To my mind there can be no greater force for peace than one great nation such as ours, determined to keep the peace. A small nation cannot keep the peace. A large nation can. The single example of the United States, for instance, fortified by our armed forces, could lead the world in peace.

Who most wants this world state? I make it my business to follow fairly closely, among others, such publications as the Daily Worker, PM, and the other Communist and fellow-traveler publications. They are the ones that most want this world state.

To be sure, under the force of propaganda, we find widespread favorable comment on it in newspapers and magazines all over the country. I believe an analysis of the writers of the news columns, the headlines, and, indeed, the editorials, would disclose that a large majority of them are alien-minded, or for some reason have concluded to go along with the alien-minded.

Here we have, then, a scheme which calls for a highly developed—highly integrated as our New Deal bureaucrats would say-plan for a world state, a plan in which we Americans would surrender a large part of our liberty. No longer would we look to those servants of ours, the State and Federal Governments, to guide us and to conduct our public affairs: Once this world state had been saddled upon us, we would have to look to it and its bureaus and bureaucrats, not for leadership, but for direction and control.

By the very terms of the Charter and of the international agreements this would be world-wide. All “peace-loving nations” would be a part of it; the definition of a "peace-loving nation” apparently excluding those like Switzerland that refused to enter the present war.

In connection with all this, we have the Soviet Union, conceived by imaginative, crafty, able men. We have its Communist International which, though it has been "disbanded" in name, is certainly not disbanded in fact. That International has effective Communist Parties in practically every country in the world, including our own. That International and its various sections, including the Communist Party of the United States of America (or, if you please, the American Communist Association-I recognize no difference) are unanimously in favor of this world state and all of its international agreements.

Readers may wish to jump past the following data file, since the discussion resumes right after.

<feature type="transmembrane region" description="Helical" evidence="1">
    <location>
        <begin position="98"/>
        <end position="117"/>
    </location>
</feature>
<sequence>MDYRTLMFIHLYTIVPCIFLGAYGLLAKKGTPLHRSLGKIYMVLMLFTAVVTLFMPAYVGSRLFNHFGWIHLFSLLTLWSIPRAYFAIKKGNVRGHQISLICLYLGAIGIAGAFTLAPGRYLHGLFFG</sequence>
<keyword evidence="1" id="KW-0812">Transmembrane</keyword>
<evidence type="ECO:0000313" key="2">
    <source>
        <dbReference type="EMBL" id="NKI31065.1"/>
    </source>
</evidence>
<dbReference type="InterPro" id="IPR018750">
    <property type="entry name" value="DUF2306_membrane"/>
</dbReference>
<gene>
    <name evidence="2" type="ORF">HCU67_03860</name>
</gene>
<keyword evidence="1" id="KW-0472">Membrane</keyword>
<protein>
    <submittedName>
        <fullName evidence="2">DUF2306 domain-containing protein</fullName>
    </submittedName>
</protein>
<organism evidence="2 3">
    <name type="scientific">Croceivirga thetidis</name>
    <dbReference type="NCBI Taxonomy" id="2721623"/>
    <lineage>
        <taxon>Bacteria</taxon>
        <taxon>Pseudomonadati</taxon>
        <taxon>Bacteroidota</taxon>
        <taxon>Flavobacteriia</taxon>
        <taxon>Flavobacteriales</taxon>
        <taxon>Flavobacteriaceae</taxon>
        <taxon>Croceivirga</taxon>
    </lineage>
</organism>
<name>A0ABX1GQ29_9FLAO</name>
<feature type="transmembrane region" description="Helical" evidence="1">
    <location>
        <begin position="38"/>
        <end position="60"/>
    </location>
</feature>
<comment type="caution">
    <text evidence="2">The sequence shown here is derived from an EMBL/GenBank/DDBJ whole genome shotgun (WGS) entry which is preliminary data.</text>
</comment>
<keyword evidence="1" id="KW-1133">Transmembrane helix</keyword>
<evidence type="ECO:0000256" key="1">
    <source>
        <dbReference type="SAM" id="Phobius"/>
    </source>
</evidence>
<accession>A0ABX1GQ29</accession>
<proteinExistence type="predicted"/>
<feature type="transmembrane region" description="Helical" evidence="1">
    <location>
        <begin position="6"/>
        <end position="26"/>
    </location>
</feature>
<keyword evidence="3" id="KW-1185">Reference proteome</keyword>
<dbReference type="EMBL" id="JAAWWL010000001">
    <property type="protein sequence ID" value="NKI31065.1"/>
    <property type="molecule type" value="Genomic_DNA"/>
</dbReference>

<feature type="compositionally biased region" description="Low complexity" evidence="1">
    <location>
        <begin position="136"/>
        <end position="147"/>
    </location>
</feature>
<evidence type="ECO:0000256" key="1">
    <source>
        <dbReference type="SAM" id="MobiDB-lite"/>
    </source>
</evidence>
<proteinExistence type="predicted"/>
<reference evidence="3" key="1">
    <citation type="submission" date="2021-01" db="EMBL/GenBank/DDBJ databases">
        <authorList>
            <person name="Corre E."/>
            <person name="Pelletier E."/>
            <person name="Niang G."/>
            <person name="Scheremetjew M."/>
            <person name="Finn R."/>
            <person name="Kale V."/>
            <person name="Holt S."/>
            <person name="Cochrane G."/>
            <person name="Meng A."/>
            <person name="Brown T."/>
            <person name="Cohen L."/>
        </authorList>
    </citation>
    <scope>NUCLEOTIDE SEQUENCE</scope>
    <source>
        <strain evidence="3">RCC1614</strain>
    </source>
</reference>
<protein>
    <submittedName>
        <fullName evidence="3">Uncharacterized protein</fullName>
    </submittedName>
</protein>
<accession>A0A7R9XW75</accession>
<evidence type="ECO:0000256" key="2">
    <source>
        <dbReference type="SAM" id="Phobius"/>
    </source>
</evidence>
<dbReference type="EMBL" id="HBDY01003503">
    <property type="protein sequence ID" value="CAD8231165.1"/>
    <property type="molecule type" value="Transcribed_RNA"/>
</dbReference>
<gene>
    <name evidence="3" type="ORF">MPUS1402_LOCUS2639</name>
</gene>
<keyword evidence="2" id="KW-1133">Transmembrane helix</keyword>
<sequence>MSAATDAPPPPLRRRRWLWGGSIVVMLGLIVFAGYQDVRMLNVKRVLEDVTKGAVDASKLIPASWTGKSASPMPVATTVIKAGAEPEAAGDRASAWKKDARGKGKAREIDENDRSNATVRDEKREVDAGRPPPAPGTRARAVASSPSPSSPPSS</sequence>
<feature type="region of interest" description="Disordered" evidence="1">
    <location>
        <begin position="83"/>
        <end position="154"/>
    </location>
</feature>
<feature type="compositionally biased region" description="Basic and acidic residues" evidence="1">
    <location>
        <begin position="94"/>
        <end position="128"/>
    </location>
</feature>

To my mind, the conclusion is inescapable. What this Senate and this Congress are passing on when they are passing on this San Francisco Charter, the Bretton Woods proposals and the other international agreements, is nothing less than the great question of whether the people of the United States are to surrender their sovereignty and join a Communist world state.

I recently read statements by leaders of the Senate and of this committee that while they want plenty of time for consideration by the Senate, yet they want to lose no time unnecessarily in adopting this Charter.

Gentlemen, what is the hurry? If it is good for the American that the Senate adopt this, it will set far better with him if very ample time is allowed for consideration. If it is as good as its proponents believe it is, then a delay of a month, or 3 months, or 6 months in its adoption will, in the long run, make little difference.

Why not lay the matter over until fall, thus giving the people time to consider and discuss it?

If, as I believe, it would be a tragic mistake for the United States to enter into these treaties and agreements, then to do it quickly, after 2 weeks of hearings, and possibly a week or two of debate in the Senate, would merely heighten the tragedy.

If we are going to sell America out; if we are going to betray those 12,000,000 servicemen who are not here and cannot have ideas or even express themselves; if we are to consent to destroy the American Republic and deliver ourselves to the tender mercies of a Communist-controlled world dictatorship, for God's sake let us take our time about doing it.

Maybe we would decide not to do it after all. Maybe that is why there is this demand for haste.


STATEN ISLAND 1, N. Y., April 30, 1945. DELEGATION OF San Francisco CONFERENCE.